Welcome to the DoItYourself Forums!

To post questions, help other DIYers and reduce advertising (like the one on your left), join our DIY community. It's free!

Add Foam Board to Inside?


Yukon Youngun's Avatar
Member

Join Date: Sep 2005
Posts: 154
MO

12-20-15, 08:59 PM   #1  
Add Foam Board to Inside?

I have about forty feet of existing wall that was left without drywall when I bought the house and I finally am getting around to covering it. The existing fiberglass batts will need some cleaning up first and I was thinking to add a layer of 1" foam sheet too. Aside from removing the facing, are there any other concerns about this approach?

I am thinking to run the foam right up into the rim joist spaces as well. Since these are 9 ft. walls, I expect to need three pieces to cover the entire height anyway, so it seems reasonable to notch the smaller, top piece to fit around joists.

 
Sponsored Links
joecaption's Avatar
Member

Join Date: Jan 2011
Posts: 3,967
VA

12-21-15, 06:58 AM   #2  
Is this in a basement?
A picture would be nice so we can see what your seeing.

 
Yukon Youngun's Avatar
Member

Join Date: Sep 2005
Posts: 154
MO

12-21-15, 03:47 PM   #3  
Yes, in a walkout basement. Basic 2x6 stick construction westward facing with 4 windows below an upper deck. Summer sun is rather brutal on this side of the house and the lay of the land and house concentrate stronger winds across this side, making cold weather also brutal.

I added house wrap and new siding a couple years ago, sealing up around windows, doors and foundation, and thought the additional layer of foam would help a bit with the r-value.

Between cats, kids and, and poor installation by the original owner the batts need a little attention. On the other end of the basement, I had to replace a few batts, add some filler, re-position and re-staple others. Will be the same at this end, but at least it will go faster with the longer dw panels.

Still working on the picture...

 
Yukon Youngun's Avatar
Member

Join Date: Sep 2005
Posts: 154
MO

12-22-15, 12:46 PM   #4  
This is a small view of a typical window section. Figure four or five feet between...

 
Yukon Youngun's Avatar
Member

Join Date: Sep 2005
Posts: 154
MO

12-28-15, 10:06 AM   #5  
Essentially, is there anything technically that would hinder me from adding a layer of foam on the inside of this exterior wall over the existing fiberglass? I intend to remove the existing kraft facing, tape the seams of the foam and caulk or spray foam around the perimeter of the foam for purposes of the interior vapor barrier and then drywall over it all.

 
Bruce H's Avatar
Member

Join Date: Oct 2001
Posts: 866
MN

12-28-15, 05:40 PM   #6  
A vapor retarder is defined as a material having a perm rating of 1 or less. For example, 6 mil poly has a perm rating of .03 or so. If you're talking about sheet foam, I don't believe an extruded polystyrene (for example) would qualify; it has a perm rating around 1.5, depending on thickness. I would suggest putting a layer of poly over the foam, then rock it. Poly is cheap.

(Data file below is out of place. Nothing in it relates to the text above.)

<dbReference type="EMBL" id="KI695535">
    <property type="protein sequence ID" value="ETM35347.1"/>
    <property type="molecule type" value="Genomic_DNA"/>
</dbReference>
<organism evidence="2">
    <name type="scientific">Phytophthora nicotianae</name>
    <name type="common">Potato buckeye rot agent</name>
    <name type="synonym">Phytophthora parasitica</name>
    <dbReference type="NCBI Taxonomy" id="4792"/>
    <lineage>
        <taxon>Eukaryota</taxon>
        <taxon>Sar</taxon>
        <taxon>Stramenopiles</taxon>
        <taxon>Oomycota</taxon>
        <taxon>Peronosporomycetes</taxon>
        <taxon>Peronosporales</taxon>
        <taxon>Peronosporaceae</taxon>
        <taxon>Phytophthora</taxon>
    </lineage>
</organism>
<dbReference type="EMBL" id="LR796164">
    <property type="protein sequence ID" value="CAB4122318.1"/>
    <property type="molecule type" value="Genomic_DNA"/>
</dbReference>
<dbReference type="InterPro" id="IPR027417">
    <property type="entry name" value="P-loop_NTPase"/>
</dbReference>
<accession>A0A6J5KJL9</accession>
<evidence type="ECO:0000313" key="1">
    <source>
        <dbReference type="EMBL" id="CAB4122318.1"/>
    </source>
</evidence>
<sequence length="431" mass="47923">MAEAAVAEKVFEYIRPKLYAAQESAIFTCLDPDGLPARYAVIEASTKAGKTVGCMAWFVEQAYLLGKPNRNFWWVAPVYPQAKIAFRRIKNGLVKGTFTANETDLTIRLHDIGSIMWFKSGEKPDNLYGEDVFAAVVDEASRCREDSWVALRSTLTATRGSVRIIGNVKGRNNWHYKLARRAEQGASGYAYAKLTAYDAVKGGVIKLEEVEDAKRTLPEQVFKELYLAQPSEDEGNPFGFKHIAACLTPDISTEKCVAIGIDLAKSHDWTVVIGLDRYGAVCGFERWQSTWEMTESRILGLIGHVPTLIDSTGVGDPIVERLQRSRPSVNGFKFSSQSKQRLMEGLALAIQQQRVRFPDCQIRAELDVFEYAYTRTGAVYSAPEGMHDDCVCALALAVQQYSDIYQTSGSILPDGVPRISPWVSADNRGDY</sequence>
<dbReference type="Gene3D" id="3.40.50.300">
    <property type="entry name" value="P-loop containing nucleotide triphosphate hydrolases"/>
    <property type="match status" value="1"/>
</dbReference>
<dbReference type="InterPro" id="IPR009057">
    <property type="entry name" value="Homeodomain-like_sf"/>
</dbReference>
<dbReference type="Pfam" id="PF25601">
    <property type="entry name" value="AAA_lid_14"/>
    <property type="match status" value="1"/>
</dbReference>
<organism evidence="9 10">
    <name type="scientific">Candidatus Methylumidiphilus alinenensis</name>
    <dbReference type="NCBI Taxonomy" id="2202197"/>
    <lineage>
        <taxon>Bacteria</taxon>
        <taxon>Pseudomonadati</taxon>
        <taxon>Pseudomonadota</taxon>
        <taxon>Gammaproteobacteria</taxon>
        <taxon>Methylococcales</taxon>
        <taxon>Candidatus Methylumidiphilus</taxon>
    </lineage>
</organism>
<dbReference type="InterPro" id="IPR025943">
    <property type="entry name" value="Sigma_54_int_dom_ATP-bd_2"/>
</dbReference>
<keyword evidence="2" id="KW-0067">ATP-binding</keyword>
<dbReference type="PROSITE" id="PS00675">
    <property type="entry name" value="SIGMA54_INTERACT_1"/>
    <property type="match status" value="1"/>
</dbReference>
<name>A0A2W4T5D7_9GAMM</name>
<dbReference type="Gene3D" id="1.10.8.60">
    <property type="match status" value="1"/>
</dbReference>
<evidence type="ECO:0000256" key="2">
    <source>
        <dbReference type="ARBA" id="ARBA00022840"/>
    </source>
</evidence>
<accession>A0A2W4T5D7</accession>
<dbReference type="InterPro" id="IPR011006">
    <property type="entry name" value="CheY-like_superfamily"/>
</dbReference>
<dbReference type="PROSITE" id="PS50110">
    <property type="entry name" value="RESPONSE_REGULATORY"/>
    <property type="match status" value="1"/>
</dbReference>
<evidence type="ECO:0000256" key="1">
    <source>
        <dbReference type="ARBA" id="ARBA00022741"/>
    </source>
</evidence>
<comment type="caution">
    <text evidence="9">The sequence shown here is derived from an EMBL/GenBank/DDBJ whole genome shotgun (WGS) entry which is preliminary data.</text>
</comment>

If there is any electrical, etc. installed, you may need to modify those to accommodate the thickness of the foam. I personally think the addition of a layer of foam is a good idea.

 
calvert's Avatar
Member

Join Date: Jan 2014
Posts: 466
PA

12-29-15, 04:33 AM   #7  
Have you ever felt the sheathing in the winter to determine if there is any condensation on it?

Adding foam can be a good upgrade but you must be conscious of any potential air paths into the wall such as at electrical boxes and perimeters of the wall. Keep in mind that the higher the level of insulation, the colder the sheathing temperature will be. Any air flowing into the wall, with a level of humidity, will be more likely to condense.

 
Yukon Youngun's Avatar
Member

Join Date: Sep 2005
Posts: 154
MO

01-08-16, 04:26 PM   #8  
No, I have not checked for condensation, but the idea is to seal as best I can for just that reason. As it is, I need to do something to seal up segments and seams in the kraft facing anyway (they used 8' batts in 9' walls, patching pieces in and not stapling the edges all that well) so caulking around the poly would be part of the plan.

I expected to move the boxes too, but have always wondered how to seal them. I have just smeared some caulk around the wire entry holes in the past...

 
Bud9051's Avatar
Member

Join Date: Oct 2008
Posts: 9,772
ME

01-08-16, 04:38 PM   #9  
They make air tight electrical boxes, but caulking can work, as long as no one has to go back and change anything.
Vapor barriers become less important when you do a good job of air sealing. modern codes now require vapor barriers only in the far north and deep south, but not all local code department have jumped on. Check locally.

Bud

 
Search this Thread